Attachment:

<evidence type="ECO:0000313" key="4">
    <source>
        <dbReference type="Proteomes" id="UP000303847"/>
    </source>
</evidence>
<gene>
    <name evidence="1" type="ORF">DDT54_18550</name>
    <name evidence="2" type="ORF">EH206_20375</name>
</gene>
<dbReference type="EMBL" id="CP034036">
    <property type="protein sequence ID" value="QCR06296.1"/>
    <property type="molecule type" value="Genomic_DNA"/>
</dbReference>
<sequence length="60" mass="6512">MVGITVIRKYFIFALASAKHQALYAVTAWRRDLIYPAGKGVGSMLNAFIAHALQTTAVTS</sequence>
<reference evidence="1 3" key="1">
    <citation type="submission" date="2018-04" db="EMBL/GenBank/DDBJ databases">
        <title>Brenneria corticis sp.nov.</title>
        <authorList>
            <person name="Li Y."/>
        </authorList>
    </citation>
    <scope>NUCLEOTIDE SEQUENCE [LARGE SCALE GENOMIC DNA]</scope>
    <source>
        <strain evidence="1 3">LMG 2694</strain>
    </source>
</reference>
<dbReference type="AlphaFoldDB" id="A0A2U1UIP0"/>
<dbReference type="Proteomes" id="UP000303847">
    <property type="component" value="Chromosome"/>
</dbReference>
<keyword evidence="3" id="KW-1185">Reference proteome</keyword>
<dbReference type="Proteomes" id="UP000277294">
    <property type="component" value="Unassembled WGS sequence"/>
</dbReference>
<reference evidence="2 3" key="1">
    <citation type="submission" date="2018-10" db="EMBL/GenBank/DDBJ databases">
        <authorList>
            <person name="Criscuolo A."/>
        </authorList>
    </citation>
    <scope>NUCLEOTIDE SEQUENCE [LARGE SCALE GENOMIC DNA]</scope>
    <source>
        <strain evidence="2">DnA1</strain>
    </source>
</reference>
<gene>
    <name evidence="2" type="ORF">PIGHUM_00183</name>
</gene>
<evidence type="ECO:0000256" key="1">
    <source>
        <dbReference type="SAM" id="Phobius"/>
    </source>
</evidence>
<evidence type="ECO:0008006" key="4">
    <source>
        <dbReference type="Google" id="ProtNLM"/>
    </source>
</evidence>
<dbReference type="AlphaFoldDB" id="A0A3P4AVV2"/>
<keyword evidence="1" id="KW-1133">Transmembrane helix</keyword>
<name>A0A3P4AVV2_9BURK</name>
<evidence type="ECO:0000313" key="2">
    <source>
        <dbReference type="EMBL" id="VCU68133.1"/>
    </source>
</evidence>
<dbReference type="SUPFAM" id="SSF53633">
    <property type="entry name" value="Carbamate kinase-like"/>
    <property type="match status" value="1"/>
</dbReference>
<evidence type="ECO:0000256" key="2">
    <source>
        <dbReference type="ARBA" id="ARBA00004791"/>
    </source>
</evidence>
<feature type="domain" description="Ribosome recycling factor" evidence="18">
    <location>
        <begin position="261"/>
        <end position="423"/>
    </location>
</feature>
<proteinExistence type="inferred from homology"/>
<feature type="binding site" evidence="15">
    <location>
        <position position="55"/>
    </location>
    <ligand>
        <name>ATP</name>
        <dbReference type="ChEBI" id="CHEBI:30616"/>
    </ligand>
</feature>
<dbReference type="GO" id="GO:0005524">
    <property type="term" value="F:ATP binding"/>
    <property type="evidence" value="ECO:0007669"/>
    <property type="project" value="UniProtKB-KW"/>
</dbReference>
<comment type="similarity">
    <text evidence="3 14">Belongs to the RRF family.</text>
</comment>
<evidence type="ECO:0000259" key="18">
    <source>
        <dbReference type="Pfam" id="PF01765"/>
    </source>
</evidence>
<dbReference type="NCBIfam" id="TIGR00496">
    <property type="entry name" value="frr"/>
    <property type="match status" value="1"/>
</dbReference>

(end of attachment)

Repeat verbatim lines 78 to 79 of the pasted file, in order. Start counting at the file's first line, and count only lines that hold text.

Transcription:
        <begin position="261"/>
        <end position="423"/>